The Order of Good Cheer
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The Order of Good Cheer


Band Rock Americana


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This band has not uploaded any videos


The best kept secret in music


This band has no press


"Tanto Monta~Monta Tanto" (Double EP) 2010



Music. Food. Booze. Sexiness.

The building blocks of any gathering worth remembering.

In 1606, famed explorer and legendary homme-fatale Samuel de Champlain created L'Ordre de Bon Temps. It originally was founded to raise morale through the harsh Canadian winters. These hedonistic bon-vivants would gather regularly for a whirlwind orgy of food, music, wine, and French dancers.

Fast forward to 2009, and the spirit of the club has been revived at last, after many booze-fueled barbecues gave way to the inevitable. The Order of Good Cheer was created by Toronto friend-setters Frank Guidoccio, David Tysowski, Chris Greenough and Kyle Wilson to celebrate the essence of the club through music and food. The historical Order incentive of "I'm cold and hungry so let's party" was transformed into "Country music is the word of God."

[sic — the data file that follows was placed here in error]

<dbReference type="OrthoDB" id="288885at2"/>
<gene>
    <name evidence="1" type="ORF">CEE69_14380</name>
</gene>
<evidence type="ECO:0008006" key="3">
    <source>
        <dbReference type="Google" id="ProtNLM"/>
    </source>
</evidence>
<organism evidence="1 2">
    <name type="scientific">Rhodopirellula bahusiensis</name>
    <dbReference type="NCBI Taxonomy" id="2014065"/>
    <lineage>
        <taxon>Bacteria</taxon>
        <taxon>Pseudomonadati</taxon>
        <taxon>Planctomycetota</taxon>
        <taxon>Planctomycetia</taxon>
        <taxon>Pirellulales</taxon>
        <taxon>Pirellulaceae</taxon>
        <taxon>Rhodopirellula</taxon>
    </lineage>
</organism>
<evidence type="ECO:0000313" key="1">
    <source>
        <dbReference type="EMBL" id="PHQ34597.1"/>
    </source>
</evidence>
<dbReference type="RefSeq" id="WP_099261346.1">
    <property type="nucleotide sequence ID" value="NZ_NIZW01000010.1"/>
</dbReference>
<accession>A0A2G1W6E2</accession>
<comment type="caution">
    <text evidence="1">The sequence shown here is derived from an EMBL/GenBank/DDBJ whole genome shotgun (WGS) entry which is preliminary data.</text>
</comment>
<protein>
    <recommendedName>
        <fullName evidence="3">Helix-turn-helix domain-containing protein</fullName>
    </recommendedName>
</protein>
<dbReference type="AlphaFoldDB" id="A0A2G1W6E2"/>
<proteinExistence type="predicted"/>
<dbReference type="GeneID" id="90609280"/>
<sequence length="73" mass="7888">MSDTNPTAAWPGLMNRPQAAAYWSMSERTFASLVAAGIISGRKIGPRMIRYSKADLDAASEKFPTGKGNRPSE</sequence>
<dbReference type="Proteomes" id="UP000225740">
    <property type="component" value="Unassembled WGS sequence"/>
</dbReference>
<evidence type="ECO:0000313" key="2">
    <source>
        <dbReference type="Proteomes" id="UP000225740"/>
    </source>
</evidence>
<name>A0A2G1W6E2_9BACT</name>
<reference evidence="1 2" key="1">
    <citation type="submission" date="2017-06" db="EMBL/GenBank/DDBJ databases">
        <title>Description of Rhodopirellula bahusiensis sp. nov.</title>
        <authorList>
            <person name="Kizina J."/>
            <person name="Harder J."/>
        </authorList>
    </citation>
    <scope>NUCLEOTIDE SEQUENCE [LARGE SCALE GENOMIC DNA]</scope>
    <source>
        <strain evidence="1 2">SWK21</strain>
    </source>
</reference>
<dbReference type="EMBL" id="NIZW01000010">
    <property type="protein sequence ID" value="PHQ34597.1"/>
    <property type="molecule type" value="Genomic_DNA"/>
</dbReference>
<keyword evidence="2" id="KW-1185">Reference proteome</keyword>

Doused in liquor, smothered in BBQ sauce, then filtered through the smoky lens of 70's country rock, the Cheer's goal is to get your feet moving and your tender bits tingling.

In late 2010 the Cheer unleashed their debut recording, the audacious double-gatefold EP Tanto Monta~Monta Tanto. Many said it couldn't, or perhaps shouldn't be done, but they somehow managed to cram nine tracks of psych-country-rock-surf-gospel onto only two discs. Adding another layer of spicy dry-rub to the record, The Order of Good Cheer enlisted an all-star cast of guest musicians and associate Cheer members from Toronto's indie-rock royalty.

Produced by hot-shot guitarist/producer 'Scuba' Steve Krecklo, the record was immediately hailed as a splash of gas in the eye of the current indie climate of bedroom-pop introspection. Tanto Monta~Monta Tanto has been showered with golden praise by Toronto's NOW Magazine as "unpretentious fun of the highest order", while the Montreal Mirror dubbed it "the fun-loving bar-rock soundtrack to your secret male society's weekly stein hoist."

2011 has been designated by many astrologists as the Year of The Cheer, and after witnessing their live shows which always include dazzling surprise guests, infectious energy, outrageous lyrics, heroic drinking, and hills of free slow-smoked pulled pork–personally prepared by the band, it's easy to see why.

Or as one Toronto music industry veteran (who shall remain nameless) recently put it:

"Thank Christ for the Cheer."